Amazon is finally ready to bring a major feature to its Alexa voice assistant, with the AI now able to ascertain who is speaking to it. That’s a function that has been available on Google Home for quite some time, although it could be extremely useful to Alexa users.

Google’s implementation of multi-user voice recognition allows users to get answers that are specifically tailored to them – including how long it will take to get to work, what the weather is like at work, or what’s on the calendar. Alexa should be able to do all those things, but it will also gain some unique features.

Amazon are set to remove the need for a PIN to purchase items from its online store if ordered through Alexa. That’s because the voice recognition should be able to confirm who’s ordering, and then ensure that their Amazon account is billed.

In addition to voice ordering, Alexa is also able to customise the Flash briefings to whoever is speaking, while those on the Amazon Music Unlimited Family plan will have songs chosen that fit their tastes. It’s not known whether Amazon plans on allowing third-party developers take advantage of the voice recognition technology, like Google, but given its embrace of developers in the past, it could be likely.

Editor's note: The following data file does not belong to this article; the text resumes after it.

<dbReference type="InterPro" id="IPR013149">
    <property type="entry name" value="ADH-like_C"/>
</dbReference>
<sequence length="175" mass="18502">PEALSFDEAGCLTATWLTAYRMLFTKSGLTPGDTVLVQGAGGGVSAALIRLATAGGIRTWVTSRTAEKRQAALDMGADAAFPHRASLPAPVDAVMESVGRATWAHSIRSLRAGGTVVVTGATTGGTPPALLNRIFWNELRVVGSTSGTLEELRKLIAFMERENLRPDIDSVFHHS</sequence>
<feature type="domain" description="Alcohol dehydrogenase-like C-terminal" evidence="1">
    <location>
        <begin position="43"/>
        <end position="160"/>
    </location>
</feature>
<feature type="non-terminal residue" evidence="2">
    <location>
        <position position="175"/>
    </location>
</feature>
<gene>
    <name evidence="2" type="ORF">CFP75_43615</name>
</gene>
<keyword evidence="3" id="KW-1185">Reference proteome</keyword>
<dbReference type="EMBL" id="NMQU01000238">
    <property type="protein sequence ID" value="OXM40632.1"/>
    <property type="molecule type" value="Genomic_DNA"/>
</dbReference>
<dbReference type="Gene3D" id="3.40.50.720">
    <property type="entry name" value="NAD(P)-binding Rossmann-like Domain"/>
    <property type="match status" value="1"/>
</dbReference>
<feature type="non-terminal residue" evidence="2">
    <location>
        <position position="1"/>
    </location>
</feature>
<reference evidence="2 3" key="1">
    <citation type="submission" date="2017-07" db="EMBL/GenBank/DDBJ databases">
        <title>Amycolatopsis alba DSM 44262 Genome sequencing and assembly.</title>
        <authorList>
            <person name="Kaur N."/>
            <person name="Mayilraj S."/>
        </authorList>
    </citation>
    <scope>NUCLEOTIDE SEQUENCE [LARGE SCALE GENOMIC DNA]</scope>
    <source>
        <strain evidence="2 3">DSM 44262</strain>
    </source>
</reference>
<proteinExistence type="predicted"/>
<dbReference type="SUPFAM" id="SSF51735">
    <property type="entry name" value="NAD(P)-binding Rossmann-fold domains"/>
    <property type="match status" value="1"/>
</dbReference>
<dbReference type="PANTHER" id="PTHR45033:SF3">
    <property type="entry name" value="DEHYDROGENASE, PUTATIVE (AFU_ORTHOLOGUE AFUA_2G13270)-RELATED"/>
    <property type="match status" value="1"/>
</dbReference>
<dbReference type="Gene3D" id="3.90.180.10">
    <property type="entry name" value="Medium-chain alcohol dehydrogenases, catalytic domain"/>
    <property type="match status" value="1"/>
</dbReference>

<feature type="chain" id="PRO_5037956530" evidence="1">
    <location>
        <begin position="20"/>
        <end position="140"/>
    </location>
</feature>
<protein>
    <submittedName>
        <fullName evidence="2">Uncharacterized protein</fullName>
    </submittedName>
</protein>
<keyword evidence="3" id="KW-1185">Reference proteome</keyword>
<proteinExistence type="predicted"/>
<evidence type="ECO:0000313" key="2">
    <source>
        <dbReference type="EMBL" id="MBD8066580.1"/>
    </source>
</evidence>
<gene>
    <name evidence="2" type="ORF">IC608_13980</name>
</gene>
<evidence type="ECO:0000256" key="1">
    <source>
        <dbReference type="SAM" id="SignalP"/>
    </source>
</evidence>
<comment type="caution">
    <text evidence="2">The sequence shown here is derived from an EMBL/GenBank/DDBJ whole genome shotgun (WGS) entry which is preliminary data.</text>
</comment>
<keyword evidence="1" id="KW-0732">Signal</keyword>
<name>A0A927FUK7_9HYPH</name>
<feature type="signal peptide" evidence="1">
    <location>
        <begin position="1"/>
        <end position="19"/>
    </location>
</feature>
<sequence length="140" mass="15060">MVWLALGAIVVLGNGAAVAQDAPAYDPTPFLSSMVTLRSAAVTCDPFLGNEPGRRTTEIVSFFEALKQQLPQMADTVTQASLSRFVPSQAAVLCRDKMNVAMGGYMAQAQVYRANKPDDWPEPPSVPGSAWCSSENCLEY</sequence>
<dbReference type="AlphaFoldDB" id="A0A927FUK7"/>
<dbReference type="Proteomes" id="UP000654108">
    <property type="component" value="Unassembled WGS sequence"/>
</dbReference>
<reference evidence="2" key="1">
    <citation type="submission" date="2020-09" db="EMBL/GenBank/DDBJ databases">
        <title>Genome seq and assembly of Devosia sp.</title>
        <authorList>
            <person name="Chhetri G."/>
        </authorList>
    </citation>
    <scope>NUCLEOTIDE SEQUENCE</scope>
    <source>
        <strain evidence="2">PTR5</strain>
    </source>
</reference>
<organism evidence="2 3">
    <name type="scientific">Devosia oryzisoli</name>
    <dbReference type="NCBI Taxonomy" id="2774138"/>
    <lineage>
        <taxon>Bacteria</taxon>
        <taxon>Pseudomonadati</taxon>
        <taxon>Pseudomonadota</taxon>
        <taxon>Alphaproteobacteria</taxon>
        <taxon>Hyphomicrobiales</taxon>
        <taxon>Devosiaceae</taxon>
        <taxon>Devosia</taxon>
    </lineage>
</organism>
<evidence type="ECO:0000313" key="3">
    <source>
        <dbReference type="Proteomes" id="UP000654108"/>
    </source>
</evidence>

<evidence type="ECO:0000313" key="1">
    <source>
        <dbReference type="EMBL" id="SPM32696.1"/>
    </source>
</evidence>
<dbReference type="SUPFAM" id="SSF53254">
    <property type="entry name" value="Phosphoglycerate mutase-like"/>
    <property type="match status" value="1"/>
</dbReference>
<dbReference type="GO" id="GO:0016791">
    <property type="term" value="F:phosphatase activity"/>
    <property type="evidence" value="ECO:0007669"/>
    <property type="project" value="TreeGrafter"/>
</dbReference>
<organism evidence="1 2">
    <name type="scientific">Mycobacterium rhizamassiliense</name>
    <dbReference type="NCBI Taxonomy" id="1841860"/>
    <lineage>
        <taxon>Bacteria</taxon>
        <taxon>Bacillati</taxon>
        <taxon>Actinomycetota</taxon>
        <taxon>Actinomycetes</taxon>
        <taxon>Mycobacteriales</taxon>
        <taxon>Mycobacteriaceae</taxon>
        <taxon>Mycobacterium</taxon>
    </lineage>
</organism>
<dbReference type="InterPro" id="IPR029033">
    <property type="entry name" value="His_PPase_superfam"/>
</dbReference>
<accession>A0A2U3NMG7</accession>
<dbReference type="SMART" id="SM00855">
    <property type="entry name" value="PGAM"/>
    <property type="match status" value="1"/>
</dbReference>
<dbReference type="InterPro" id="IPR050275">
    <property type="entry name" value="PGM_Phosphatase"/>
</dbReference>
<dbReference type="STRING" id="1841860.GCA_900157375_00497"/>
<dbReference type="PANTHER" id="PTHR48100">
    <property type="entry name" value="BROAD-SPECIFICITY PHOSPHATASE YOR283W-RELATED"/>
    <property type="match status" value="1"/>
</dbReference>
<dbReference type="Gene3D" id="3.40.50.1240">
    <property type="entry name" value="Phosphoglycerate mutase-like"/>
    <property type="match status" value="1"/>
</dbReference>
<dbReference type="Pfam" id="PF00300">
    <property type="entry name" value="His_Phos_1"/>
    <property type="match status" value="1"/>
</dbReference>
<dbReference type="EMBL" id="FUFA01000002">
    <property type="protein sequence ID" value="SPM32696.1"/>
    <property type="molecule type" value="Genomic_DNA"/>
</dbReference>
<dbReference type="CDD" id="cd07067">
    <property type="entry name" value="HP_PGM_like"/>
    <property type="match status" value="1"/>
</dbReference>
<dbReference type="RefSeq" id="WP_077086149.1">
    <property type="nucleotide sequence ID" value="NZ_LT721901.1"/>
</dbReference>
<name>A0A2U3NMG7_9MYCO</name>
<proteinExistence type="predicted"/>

Alexa owners wanting to set up their own voice profile can do so through the Amazon app. In accounts settings, there’s a new option called ‘Your Voice’. Tapping on the profile name and giving Alexa permission for things such as placing calls and sending messages will then allow users to train the voice assistant to recognise their voice. Like training Google, users will have to repeat phrases over and over again so that Amazon can build a voice profile. Multiple users can then set up their own profiles.

Amazon has been adding new features at an exponential rate recently. It’s already gained the ability to support multi-room audio, has access to Google calendars, and can now be used an intercom. Coupled with the new slate of devices, it’s clear the Amazon smart speaker line-up will continue to get better – which it will need to given the competition from Google, Apple and the myriad of other manufacturers.